Lagonda 2 Litre Low chassis - 1929— One of the most iconic British sports cars from the 1920s —
- Model The iconic British sports car of the 1920s
- Frame A factory low chassis Tourer, well known in the Lagonda register
- We love Our car is still fitted with its original engine, which needs to be restarted
- Restauration Our car has been restored at no expense spared in the past and wears a beautiful patina
- Origin A French car still coming with its old Parisian registration number plates
For the sportsman of the late 1920s, the Lagonda was the archetypal fast tourer car. Comfortable enough to drive on a long journey, the car combined style and performance. The ANNA LISA Art On Wheels Lagonda is still equipped with its original engine and benefits from a beautiful patina.
Lagonda, a brand known for their powerful sports cars
Lagonda was not born with a sporting vocation. It actually came later in its life. Indeed, in 1898 when Wilbur Gunn, an American born in Springfield, Ohio in 1853, founded Lagonda in England, he first manufactured motorbikes before adding tricycles to its offer. The name Lagonda was created after the Indian name of a river near Springfield.
As most automotive pioneers, Gunn and his business partner Cranmer soon added a fourth wheel to their tricycles and began building “voiturettes”.
One of their cars won the 1910 Moscow-St. Petersburg rally, opening up new commercial opportunities in the Russian market. When Wilbur Gunn died in 1920, his partner A. H. Cranmer retained the technical direction of the firm and oriented it towards more powerful and sporty cars, for which the brand is still well known today.
The company went on a successful path: by the early 1920s, Lagonda had between 500 and 800 employees and produced between 400 and 700 cars per year.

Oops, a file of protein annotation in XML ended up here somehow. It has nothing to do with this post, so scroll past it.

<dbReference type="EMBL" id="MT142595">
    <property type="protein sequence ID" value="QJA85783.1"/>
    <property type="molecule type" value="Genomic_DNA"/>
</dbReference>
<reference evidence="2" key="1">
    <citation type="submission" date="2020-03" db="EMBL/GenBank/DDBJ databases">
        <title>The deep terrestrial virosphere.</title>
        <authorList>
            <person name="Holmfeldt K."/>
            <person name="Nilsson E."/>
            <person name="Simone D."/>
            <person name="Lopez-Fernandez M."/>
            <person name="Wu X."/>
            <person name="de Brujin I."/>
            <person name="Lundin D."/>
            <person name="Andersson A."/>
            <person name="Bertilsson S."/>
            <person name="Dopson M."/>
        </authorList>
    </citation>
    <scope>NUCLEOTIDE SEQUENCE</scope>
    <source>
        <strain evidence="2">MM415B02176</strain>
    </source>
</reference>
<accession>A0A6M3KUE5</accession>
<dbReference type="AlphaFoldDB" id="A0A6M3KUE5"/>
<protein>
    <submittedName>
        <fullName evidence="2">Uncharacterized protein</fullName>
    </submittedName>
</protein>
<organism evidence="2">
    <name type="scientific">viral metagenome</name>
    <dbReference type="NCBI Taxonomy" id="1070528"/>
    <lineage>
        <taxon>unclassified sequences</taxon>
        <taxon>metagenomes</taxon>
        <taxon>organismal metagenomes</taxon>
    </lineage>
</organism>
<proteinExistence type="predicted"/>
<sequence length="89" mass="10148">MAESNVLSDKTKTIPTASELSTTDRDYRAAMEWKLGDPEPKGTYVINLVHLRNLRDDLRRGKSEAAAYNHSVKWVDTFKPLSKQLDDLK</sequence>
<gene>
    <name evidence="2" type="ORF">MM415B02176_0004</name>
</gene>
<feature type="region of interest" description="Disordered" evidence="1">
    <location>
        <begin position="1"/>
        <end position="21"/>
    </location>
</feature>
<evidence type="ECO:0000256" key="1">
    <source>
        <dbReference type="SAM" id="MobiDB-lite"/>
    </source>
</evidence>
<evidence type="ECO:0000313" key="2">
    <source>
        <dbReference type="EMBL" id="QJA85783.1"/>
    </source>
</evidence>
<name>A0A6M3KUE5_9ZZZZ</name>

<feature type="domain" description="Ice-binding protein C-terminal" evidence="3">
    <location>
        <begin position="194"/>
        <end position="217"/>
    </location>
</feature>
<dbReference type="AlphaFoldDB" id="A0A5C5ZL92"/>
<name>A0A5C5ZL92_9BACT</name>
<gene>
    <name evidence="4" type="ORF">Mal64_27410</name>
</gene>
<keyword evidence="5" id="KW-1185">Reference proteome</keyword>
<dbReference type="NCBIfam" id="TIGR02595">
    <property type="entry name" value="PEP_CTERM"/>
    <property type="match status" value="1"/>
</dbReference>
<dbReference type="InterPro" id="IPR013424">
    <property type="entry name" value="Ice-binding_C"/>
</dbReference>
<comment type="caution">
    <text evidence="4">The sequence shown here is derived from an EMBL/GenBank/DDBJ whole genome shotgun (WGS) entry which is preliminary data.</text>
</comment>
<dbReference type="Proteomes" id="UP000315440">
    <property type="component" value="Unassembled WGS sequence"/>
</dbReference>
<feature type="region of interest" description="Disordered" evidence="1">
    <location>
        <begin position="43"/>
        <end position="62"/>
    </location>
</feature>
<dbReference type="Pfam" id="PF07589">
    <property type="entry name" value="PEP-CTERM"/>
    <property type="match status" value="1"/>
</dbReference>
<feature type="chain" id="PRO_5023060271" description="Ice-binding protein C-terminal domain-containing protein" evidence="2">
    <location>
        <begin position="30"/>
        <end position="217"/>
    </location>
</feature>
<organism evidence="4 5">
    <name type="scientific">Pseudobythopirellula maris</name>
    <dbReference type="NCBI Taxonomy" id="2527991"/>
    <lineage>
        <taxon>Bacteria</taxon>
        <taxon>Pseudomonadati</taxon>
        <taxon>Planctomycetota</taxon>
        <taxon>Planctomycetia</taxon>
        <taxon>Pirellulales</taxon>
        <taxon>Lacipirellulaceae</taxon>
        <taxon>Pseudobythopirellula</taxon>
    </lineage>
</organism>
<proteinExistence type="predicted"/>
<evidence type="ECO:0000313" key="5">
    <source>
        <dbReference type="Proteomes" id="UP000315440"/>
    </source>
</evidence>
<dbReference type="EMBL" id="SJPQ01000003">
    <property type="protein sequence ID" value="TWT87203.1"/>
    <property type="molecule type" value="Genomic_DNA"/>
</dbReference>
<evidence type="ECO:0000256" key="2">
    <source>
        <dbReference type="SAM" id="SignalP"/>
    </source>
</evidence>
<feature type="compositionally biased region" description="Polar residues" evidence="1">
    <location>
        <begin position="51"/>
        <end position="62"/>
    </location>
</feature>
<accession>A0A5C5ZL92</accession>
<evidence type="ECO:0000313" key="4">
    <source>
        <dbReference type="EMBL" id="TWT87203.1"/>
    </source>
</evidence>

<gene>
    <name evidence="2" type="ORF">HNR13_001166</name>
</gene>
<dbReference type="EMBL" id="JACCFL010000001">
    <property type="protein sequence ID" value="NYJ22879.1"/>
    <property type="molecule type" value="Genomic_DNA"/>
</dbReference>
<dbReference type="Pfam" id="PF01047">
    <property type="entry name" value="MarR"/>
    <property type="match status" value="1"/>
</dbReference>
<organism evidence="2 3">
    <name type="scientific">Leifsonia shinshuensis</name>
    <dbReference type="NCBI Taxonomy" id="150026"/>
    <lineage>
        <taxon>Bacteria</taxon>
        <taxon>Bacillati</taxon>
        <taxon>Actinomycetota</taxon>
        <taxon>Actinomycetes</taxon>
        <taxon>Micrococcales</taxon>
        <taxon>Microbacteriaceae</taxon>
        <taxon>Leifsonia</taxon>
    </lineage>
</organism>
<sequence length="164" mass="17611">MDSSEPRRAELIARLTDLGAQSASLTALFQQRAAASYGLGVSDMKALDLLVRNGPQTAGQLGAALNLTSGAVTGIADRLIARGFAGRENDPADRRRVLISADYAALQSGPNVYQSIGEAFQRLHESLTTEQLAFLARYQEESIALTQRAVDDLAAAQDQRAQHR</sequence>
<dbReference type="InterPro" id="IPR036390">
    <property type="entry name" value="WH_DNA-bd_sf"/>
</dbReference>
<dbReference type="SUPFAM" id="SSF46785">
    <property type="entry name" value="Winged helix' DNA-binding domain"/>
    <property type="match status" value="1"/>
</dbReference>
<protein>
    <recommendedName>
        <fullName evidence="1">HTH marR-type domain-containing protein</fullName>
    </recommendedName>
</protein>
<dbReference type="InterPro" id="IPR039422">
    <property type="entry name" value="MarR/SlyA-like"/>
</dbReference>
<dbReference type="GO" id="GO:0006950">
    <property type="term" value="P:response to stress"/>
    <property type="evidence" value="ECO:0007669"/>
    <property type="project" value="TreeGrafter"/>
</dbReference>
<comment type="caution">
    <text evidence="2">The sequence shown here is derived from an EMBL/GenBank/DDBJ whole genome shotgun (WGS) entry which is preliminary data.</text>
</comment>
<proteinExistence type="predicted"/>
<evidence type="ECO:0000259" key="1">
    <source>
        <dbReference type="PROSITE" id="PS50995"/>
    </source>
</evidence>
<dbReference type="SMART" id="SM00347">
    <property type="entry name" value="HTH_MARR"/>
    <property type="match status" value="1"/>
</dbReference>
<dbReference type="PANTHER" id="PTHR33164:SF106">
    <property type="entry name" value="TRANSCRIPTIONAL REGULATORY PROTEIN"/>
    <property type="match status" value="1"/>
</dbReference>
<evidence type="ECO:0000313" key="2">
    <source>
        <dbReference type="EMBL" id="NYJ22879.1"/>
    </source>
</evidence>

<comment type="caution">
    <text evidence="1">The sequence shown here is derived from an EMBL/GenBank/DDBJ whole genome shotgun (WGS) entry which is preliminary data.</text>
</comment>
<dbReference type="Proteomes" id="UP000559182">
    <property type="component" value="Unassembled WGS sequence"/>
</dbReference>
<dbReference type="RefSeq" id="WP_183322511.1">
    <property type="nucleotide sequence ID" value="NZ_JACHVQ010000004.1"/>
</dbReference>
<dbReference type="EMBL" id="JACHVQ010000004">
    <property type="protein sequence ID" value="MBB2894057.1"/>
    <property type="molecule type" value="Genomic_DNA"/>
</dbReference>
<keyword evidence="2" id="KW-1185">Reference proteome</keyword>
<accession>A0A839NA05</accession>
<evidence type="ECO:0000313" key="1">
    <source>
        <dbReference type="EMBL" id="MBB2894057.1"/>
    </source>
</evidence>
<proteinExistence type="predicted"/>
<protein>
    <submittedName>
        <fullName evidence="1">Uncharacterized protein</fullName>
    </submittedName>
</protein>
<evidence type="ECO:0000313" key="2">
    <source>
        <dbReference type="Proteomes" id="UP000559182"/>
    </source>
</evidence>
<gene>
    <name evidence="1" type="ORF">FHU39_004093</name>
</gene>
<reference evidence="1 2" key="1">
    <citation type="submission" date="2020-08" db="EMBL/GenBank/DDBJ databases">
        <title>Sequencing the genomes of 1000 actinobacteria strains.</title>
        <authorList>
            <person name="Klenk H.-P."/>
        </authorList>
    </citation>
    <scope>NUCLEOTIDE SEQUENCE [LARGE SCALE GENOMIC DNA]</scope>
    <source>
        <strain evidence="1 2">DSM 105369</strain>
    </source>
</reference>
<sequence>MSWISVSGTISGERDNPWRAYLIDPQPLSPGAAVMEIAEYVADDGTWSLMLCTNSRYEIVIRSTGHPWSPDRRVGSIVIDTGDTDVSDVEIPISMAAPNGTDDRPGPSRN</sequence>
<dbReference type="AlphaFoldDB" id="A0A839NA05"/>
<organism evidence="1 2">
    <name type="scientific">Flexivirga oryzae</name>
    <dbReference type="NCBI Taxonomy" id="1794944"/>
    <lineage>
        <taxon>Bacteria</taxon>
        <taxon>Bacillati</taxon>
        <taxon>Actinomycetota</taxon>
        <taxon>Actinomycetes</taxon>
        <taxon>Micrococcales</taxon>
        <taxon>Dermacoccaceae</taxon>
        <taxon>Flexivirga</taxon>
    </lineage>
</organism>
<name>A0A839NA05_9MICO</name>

One of the firm’s most emblematic cars was the 2 Litre, presented in 1925, of which 1,440 were produced until 1931.
Much later, in 1947, David Brown bought the Lagonda brand and integrated it into Aston Martin. From then on, within the AML group (standing for “Aston Martin Lagonda”), Aston Martin was dedicated to sports and competition cars while Lagonda focused on sports sedans.
The Lagonda Rapide, a four-door car based on the Aston Martin DB4 has become one of the best known cars of the brand, followed by the most famous of them all, the four series of sedans with angular styling and futuristic interiors, which were launched in the 1970s and produced until 1990.
More recently, the Gaydon-based brand has quietly re-launched the Lagonda name with the Taraf, an expensive, hand-built four-door aimed at Middle Eastern customers. It is often rumoured that Aston Martin plans to launch an ultra-luxury SUV with the Lagonda badge
The 2 litre Lagonda low chassis from the ANNA LISA collection
Our car came out of the Lagonda workshops with the 2 litre supercharged engine. The type on the chassis plate confirms this, since “2B” stands for supercharged car. If our Lagonda is still equipped with its original engine, it no longer has its supercharger, which was probably removed decades ago. Today, our car’s engine comes with a simple carburettor.
As for the T2 designation, it is that of a factory Tourer body. Although the Lagonda archives have disappeared, and the first owner is unknown, the British Lagonda Club has a register of all owners since 1949: It shows that our car was bought in 1949 by Lieutenant Burvill from Havant in Hampshire.
Then, in 1974, our Lagonda became French and was registered in Paris in the name of Mr Levy with the number plate “401 XT 75”, a registration plate that our car is still equipped with.
Our Lagonda underwent a no-expense-spared quality restoration in the 1980s. Today it wears a superb patina and is ready to be restarted. Important point, its engine is not blocked.